Gig workers speak out about new Uber, Lyft policy making face masks optional
With zero worker input, Uber and Lyft have now made wearing face masks optional for riders and drivers. The ride-hailing companies announced the new policy unilaterally last week, shortly after several significant airlines announced a similar change in policy. The changes come after a federal judge struck down the Biden administration’s mask mandate for airplanes and other public transport methods. The new policy from Uber and Lyft means that it will no longer require riders to sit in the back seats of vehicles but asks riders to refrain from using the front seats unless they are traveling as part of a large group.
“For far too long, multinational corporations like Uber and Lyft have successfully cut labor costs, weakened worker power with zero opportunity to bargain, committed union-busting tactics, dodged paying their fair share in taxes, and rewritten laws to favor their bottom line over worker safety,” Hector Castellanos, a gig worker who drives for Uber and Lyft. “All of that adds up to unsafe working conditions for gig workers. During the COVID-19 pandemic, as those companies’ profits sore, we are faced with the brutal reality of choosing between our health or rent, food or medicine, electricity or running water. The new policy from Uber and Lyft forces us to choose between all these vital necessities. It comes down to our lives or livelihoods. We can bargain for better wages, workplace benefits, expenses covered, and more with a union. Being unionized means we can have a voice on the job and a seat at the table. We can fight for what we deserve as workers. We would no longer need to rely on GoFundMe campaigns to pay for hospital bills, car repairs, or funeral expenses for families of drivers killed on the job. Just as we are on the frontlines of the pandemic, we are at the forefront of expanding labor rights and protections for gig workers across California and the country.”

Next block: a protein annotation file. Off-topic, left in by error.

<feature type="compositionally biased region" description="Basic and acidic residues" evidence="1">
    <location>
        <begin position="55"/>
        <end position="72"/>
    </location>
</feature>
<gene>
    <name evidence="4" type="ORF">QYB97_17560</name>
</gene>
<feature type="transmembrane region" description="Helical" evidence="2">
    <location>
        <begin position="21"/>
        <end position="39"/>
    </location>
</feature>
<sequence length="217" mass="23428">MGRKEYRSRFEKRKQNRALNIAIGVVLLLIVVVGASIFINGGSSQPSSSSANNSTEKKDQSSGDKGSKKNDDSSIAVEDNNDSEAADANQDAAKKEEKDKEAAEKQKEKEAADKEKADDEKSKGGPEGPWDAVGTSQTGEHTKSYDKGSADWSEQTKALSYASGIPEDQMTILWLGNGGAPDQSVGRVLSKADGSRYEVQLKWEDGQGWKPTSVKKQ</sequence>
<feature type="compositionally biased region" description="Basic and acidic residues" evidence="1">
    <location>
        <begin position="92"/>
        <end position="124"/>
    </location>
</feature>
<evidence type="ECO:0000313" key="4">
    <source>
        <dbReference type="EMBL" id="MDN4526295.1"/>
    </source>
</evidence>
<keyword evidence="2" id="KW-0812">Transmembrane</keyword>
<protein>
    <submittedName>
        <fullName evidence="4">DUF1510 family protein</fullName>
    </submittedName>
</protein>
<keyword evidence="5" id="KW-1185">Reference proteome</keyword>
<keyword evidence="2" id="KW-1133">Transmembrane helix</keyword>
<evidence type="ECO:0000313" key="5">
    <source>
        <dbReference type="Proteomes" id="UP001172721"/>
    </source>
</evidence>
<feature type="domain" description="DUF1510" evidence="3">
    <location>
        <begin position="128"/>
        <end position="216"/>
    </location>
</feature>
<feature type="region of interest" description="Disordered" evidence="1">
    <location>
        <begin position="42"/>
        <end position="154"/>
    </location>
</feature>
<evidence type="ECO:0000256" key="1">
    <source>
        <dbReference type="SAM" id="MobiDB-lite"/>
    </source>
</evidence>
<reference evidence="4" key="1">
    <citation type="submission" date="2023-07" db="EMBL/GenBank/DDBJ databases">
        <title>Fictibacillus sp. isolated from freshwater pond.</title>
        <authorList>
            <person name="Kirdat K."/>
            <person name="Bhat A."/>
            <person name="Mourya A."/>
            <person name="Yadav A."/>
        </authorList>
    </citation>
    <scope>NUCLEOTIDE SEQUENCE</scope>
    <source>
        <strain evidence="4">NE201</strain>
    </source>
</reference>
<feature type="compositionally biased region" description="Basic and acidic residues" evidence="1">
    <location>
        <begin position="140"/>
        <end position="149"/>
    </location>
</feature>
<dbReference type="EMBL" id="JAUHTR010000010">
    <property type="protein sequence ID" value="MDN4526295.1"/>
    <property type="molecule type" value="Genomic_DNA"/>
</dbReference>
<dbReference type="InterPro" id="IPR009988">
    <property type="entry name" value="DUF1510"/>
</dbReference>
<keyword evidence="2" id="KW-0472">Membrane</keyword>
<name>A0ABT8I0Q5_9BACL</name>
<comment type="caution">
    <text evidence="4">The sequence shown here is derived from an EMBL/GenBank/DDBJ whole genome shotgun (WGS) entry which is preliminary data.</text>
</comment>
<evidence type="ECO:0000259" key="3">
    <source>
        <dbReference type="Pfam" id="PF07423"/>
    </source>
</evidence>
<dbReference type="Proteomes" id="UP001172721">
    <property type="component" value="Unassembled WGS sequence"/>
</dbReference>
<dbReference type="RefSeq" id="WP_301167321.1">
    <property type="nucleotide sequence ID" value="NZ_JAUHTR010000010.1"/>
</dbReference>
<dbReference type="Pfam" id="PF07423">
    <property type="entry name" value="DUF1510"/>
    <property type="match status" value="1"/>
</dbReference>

Castellanos is a leader with We Drive Progress, a movement of app-based drivers for Uber, Lyft, DoorDash, Instacart, and beyond across Northern California, seeking to win better wages, benefits, and a union.